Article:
The terms ‘venomous’ and ‘poisonous’ tend to be used interchangeably. While they generally refer to animals that produce a toxin that can harm another animal, the difference lies in how the toxin is delivered.
Venomous animals inject venom into other animals, for example, through bites or stings. Poisonous organisms are harmful only when eaten or touched – the toxin needs to be ingested or absorbed.
Now that we have cleared the air, let’s take a look at 4 venomous and poisonous sea creatures found at S.E.A. Aquarium:
Crown-of-Thorns Sea Star
They may be one of the biggest sea stars in the world, but don’t get too close to them when snorkeling or scuba diving. Their upper surface is covered with thorn-like spines that inject venom containing asterosaponins into the victim’s body when pricked. The result is hours of unbearable pain, constant bleeding, nausea and swelling.
While generally non aggressive, stingrays have been known to whip up the barbs in their slender tail when they feel threatened, such as when swimmers and divers accidentally step on them.
These barbs contain venom and are sturdy enough to penetrate wetsuits and rubber boots. Victims will experience excruciating pain, and at times nausea, vomiting and muscle cramps too.
Click here to learn about Black Blotched Fantail Rays, a type of large stingrays, that were born at the S.E.A. Aquarium.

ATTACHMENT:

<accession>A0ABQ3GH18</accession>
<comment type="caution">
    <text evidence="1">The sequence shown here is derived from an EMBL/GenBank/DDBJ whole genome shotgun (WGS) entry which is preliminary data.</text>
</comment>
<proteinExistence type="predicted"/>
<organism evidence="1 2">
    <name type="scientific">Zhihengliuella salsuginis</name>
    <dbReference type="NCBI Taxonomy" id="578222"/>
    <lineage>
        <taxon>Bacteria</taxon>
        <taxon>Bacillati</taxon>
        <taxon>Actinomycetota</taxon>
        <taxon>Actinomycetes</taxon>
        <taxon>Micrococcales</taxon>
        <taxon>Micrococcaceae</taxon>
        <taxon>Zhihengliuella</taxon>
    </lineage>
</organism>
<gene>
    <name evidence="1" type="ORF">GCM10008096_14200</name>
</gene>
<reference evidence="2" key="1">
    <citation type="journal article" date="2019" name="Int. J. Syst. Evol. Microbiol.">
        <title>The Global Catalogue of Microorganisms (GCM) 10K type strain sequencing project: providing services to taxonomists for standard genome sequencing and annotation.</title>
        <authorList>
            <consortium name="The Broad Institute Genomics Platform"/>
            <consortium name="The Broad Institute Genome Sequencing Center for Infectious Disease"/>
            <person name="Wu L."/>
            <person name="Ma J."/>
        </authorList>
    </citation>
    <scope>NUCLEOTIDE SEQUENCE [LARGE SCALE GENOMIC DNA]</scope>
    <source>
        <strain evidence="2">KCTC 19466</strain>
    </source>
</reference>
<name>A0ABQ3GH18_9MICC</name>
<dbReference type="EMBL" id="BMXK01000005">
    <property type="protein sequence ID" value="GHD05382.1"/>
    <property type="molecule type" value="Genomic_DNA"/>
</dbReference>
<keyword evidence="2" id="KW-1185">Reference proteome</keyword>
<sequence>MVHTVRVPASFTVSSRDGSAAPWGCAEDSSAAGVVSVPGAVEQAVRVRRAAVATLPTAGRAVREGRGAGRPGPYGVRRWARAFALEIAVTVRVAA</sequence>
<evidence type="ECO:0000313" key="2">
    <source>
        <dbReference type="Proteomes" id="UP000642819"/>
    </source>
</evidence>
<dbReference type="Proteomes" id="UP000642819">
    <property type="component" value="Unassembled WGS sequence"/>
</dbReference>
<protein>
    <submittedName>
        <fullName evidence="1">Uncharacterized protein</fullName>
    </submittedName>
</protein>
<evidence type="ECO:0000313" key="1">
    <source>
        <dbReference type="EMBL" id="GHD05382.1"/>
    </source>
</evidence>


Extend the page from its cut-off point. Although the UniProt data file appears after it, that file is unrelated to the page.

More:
The flesh of the pufferfish contains tetrodotoxin which makes it taste awful and often lethal to fish. Tetrodotoxin is also deadly to humans if ingested, and even more lethal than cyanide. In fact, a single pufferfish has enough poison to kill 30 adult humans, and there is no known antidote.
Amazingly, the pufferfish is considered a delicacy in Japan. Called fugu, it is extremely expensive and only qualified chefs are allowed to prepare the dish, as one wrong cut may mean death for the customer.
In 2013, a new species of pufferfish was found creating underwater masterpieces as part of their courtship ritual. Read all about it here.
It may look adorable but when it is stressed, it is anything but cute. The Longhorn Cowfish releases a neurotoxin called ostracitoxin from the cells under its skin when it feels threatened or when faced with potential predators.
But here’s the best part: not only is this toxin lethal enough to kill other tank inhabitants, it may even kill itself. Here are more here for more fun facts about the Longhorn Cowfish.